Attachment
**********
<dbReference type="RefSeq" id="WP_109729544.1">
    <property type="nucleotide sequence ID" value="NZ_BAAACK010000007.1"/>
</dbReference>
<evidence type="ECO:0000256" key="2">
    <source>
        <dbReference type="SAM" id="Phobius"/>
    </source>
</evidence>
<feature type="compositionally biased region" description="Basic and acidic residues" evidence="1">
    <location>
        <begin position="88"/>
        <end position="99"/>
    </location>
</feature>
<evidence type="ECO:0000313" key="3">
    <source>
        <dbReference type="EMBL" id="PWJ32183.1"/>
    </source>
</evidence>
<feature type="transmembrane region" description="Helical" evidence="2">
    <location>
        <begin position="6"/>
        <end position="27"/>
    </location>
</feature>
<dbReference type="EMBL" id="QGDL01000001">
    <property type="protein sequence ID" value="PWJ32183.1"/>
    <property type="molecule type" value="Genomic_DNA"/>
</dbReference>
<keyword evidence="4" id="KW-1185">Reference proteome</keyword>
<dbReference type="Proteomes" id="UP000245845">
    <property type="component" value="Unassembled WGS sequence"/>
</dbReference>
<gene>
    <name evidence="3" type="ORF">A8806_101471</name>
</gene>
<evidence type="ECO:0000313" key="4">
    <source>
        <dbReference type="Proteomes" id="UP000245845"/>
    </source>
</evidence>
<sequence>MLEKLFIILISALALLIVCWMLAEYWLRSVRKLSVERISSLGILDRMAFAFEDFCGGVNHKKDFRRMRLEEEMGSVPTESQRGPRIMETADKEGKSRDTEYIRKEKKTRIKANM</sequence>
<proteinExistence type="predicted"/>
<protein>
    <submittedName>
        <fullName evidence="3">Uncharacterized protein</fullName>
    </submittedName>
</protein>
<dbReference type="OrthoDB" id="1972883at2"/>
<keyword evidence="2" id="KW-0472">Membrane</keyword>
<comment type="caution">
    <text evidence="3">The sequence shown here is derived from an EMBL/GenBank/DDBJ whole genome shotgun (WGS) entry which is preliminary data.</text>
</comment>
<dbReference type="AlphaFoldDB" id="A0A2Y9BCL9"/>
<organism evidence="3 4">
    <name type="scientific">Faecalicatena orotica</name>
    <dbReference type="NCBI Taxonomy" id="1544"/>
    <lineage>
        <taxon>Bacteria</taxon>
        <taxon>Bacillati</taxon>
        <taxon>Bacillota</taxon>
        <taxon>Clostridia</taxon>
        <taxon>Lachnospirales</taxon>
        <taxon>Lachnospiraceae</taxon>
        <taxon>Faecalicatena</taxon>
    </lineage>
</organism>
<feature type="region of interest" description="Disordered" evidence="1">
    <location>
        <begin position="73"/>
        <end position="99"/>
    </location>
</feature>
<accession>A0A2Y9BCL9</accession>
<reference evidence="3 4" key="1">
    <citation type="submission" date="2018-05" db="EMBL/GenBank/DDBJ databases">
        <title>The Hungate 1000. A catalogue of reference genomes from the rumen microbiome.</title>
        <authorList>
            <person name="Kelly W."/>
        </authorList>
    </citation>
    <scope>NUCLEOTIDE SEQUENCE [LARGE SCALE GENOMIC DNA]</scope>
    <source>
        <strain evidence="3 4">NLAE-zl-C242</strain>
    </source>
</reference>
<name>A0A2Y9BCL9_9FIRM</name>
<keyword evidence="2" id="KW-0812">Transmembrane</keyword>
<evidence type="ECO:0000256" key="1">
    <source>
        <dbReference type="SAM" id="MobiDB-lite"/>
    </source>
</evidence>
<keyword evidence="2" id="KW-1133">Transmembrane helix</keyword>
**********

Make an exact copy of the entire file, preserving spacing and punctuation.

<dbReference type="RefSeq" id="WP_109729544.1">
    <property type="nucleotide sequence ID" value="NZ_BAAACK010000007.1"/>
</dbReference>
<evidence type="ECO:0000256" key="2">
    <source>
        <dbReference type="SAM" id="Phobius"/>
    </source>
</evidence>
<feature type="compositionally biased region" description="Basic and acidic residues" evidence="1">
    <location>
        <begin position="88"/>
        <end position="99"/>
    </location>
</feature>
<evidence type="ECO:0000313" key="3">
    <source>
        <dbReference type="EMBL" id="PWJ32183.1"/>
    </source>
</evidence>
<feature type="transmembrane region" description="Helical" evidence="2">
    <location>
        <begin position="6"/>
        <end position="27"/>
    </location>
</feature>
<dbReference type="EMBL" id="QGDL01000001">
    <property type="protein sequence ID" value="PWJ32183.1"/>
    <property type="molecule type" value="Genomic_DNA"/>
</dbReference>
<keyword evidence="4" id="KW-1185">Reference proteome</keyword>
<dbReference type="Proteomes" id="UP000245845">
    <property type="component" value="Unassembled WGS sequence"/>
</dbReference>
<gene>
    <name evidence="3" type="ORF">A8806_101471</name>
</gene>
<evidence type="ECO:0000313" key="4">
    <source>
        <dbReference type="Proteomes" id="UP000245845"/>
    </source>
</evidence>
<sequence>MLEKLFIILISALALLIVCWMLAEYWLRSVRKLSVERISSLGILDRMAFAFEDFCGGVNHKKDFRRMRLEEEMGSVPTESQRGPRIMETADKEGKSRDTEYIRKEKKTRIKANM</sequence>
<proteinExistence type="predicted"/>
<protein>
    <submittedName>
        <fullName evidence="3">Uncharacterized protein</fullName>
    </submittedName>
</protein>
<dbReference type="OrthoDB" id="1972883at2"/>
<keyword evidence="2" id="KW-0472">Membrane</keyword>
<comment type="caution">
    <text evidence="3">The sequence shown here is derived from an EMBL/GenBank/DDBJ whole genome shotgun (WGS) entry which is preliminary data.</text>
</comment>
<dbReference type="AlphaFoldDB" id="A0A2Y9BCL9"/>
<organism evidence="3 4">
    <name type="scientific">Faecalicatena orotica</name>
    <dbReference type="NCBI Taxonomy" id="1544"/>
    <lineage>
        <taxon>Bacteria</taxon>
        <taxon>Bacillati</taxon>
        <taxon>Bacillota</taxon>
        <taxon>Clostridia</taxon>
        <taxon>Lachnospirales</taxon>
        <taxon>Lachnospiraceae</taxon>
        <taxon>Faecalicatena</taxon>
    </lineage>
</organism>
<feature type="region of interest" description="Disordered" evidence="1">
    <location>
        <begin position="73"/>
        <end position="99"/>
    </location>
</feature>
<accession>A0A2Y9BCL9</accession>
<reference evidence="3 4" key="1">
    <citation type="submission" date="2018-05" db="EMBL/GenBank/DDBJ databases">
        <title>The Hungate 1000. A catalogue of reference genomes from the rumen microbiome.</title>
        <authorList>
            <person name="Kelly W."/>
        </authorList>
    </citation>
    <scope>NUCLEOTIDE SEQUENCE [LARGE SCALE GENOMIC DNA]</scope>
    <source>
        <strain evidence="3 4">NLAE-zl-C242</strain>
    </source>
</reference>
<name>A0A2Y9BCL9_9FIRM</name>
<keyword evidence="2" id="KW-0812">Transmembrane</keyword>
<evidence type="ECO:0000256" key="1">
    <source>
        <dbReference type="SAM" id="MobiDB-lite"/>
    </source>
</evidence>
<keyword evidence="2" id="KW-1133">Transmembrane helix</keyword>